Sometime around third or fourth grade, I remember my teacher handing out a worksheet one day. There was this girl who was always smarter than me and everyone else in class, and she would regularly complete her worksheets just a little faster than I could. Naturally, it became a contest. On this day, as I furiously labored to finish before her, I looked up to see another girl turning in her paper. I thought that surely I had missed something, and I decided to read the directions—a novel idea. We were instructed to put only our name on the paper and turn in it. Our teacher had been struggling to get us to read and follow directions and had decided to teach us a lesson.
I learned a valuable life lesson that day that I still reflect on every time I think I am too busy or too smart to slow down, read and follow directions.
This seems like a simple thing, but look at how many times we are guilty of not reading and following label directions. We have been so spoiled with the relative crop safety of glyphosate and many other crop protection products. Now, enter dicamba, and everything has changed.
WHEN AND WHERE ISSUES FIRST STARTED
Southeast Missouri and northeast Arkansas are the epicenter for both glyphosate-resistant Palmer amaranth and dicamba issues in the U.S. The problems began when Xtend cotton came to the marketplace but the complimentary herbicide did not.
Each bag of cotton seed was clearly marked with a large label that let the grower know that it was illegal to spray dicamba in-season on the crop. However, a few guys decided the thing to do was buy some other dicamba formulation and make an off-label application to kill their weeds.
Chaos ensued. Dicamba symptoms started showing up in field after field of soybeans. Then came the insurance claims, denials of those claims and arguments between neighbors concerning drifting dicamba on another’s crop.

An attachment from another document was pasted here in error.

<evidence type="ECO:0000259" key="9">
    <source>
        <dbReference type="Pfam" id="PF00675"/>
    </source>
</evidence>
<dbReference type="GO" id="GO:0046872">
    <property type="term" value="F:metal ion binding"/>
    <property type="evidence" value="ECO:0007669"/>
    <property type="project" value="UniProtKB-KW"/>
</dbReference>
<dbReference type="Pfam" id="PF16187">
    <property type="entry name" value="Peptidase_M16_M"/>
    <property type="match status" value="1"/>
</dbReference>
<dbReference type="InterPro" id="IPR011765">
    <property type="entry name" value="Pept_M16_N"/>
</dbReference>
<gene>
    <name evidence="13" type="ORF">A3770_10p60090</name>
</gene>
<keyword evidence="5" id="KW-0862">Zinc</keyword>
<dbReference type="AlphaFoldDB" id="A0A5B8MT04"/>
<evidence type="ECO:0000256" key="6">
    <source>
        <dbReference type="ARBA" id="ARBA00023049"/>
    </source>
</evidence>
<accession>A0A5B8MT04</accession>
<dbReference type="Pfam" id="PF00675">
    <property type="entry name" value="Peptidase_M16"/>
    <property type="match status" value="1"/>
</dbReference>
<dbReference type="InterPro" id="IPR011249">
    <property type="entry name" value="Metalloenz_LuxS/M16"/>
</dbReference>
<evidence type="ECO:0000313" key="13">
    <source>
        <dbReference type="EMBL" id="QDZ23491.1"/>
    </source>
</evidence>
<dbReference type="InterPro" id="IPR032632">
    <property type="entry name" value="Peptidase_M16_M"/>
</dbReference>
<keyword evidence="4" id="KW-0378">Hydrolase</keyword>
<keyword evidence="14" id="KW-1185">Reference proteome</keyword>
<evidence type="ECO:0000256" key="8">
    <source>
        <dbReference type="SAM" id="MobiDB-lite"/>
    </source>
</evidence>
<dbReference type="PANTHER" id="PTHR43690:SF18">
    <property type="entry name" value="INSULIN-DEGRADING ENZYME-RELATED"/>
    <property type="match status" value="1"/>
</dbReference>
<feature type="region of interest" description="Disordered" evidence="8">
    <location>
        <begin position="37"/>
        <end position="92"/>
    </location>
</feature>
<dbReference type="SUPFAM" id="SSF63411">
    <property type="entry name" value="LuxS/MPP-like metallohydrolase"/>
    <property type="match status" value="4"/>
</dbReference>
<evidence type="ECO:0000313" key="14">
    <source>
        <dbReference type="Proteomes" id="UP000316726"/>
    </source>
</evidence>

In 2017, Monsanto’s XtendiMax and BASF’s Engenia low-volatility dicamba formulations were released. I was naïve enough to think the issue would lighten up, but that was not the case. Some folks were doing a good job of following the label, and others were not. Among other things, the label called for nondicamba buffers between applications and sensitive crops, specific nozzle selection and appropriate wind speed at application. Some growers have even admitted to purchasing and making applications of non-
labeled dicamba formulations instead of buying the correct formulations in order to save money.
IT MATTERS TODAY AND FOR THE FUTURE
Through all of this, our weed problems have not lessened. We need the technology but only if we can figure out how to eliminate or at least minimize off-target impacts. It is going to be difficult to find out how to use it or if it can even work if we can’t be big kids and follow directions.
If you are planning to utilize Xtend crops and make dicamba applications in 2018 or if you work with those who will, then please make the commitment to always read and follow label directions. There are no shortcuts. If others see us struggling to maintain product stewardship, then it gives them ammunition to impact policy that would take this and potentially other technologies from the growers who need them to continue to feed the world.
If we want to keep our technologies and be able to use others in the future, then we as an industry must be responsible when implementing them.